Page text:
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The relative importance of vulnerability and efficiency in COVID-19 contact tracing programmes: a discrete choice experiment

Wang, Yi, Faradiba, Dian, Del Rio Vilas, Victor J., Asaria, Miqdad ORCID: 0000-0002-3538-4417, Chen, Yu Ting, Babigumira, Joseph Brian, Dabak, Saudamini Vishwanath and Wee, Hwee-lin (2022) The relative importance of vulnerability and efficiency in COVID-19 contact tracing programmes: a discrete choice experiment. International Journal of Public Health, 67. ISSN 1661-8556

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Identification Number: 10.3389/ijph.2022.1604958

Abstract

Objectives: This study aims to assess the trade-offs between vulnerability and efficiency attributes of contact tracing programmes based on preferences of COVID-19 contact tracing practitioners, researchers and other relevant stakeholders at the global level. Methods: We conducted an online discrete choice experiment (DCE). Respondents were recruited globally to explore preferences according to country income level and the prevailing epidemiology of COVID-19 in the local setting. The DCE attributes represented efficiency (timeliness, completeness, number of contacts), vulnerability (vulnerable population), cooperation and privacy. A mixed-logit model and latent class analysis were used. Results: The number of respondents was 181. Timeliness was the most important attribute regardless of country income level and COVID-19 epidemiological condition. Vulnerability of contacts was the second most important attribute for low-to-lower-middleincome countries and third for upper-middle-to-high income countries. When normalised against conditional relative importance of timeliness, conditional relative importance of vulnerability ranged from 0.38 to 0.42. Conclusion: Vulnerability and efficiency criteria were both considered to be important attributes of contact tracing programmes. However, the relative values placed on these criteria varied significantly between epidemiological and economic context.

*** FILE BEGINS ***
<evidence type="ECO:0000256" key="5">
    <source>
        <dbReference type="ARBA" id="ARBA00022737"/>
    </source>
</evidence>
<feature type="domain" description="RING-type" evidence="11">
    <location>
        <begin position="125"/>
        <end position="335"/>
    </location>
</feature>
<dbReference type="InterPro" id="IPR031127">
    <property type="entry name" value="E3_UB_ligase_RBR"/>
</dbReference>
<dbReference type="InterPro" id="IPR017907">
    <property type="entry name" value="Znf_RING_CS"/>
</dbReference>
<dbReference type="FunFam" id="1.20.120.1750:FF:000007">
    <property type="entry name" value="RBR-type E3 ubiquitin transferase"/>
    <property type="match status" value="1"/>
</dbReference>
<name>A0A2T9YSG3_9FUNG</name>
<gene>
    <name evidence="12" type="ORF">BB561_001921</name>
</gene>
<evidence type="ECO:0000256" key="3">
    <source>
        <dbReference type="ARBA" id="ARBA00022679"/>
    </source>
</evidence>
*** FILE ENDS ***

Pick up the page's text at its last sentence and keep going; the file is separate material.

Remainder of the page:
Item Type: Article
Additional Information: © 2022 The Author(s).
Divisions: Health Policy
Subjects: R Medicine > RA Public aspects of medicine > RA0421 Public health. Hygiene. Preventive Medicine
Date Deposited: 20 Jul 2022 13:12
Last Modified: 09 Feb 2024 07:12
URI: http://eprints.lse.ac.uk/id/eprint/115607

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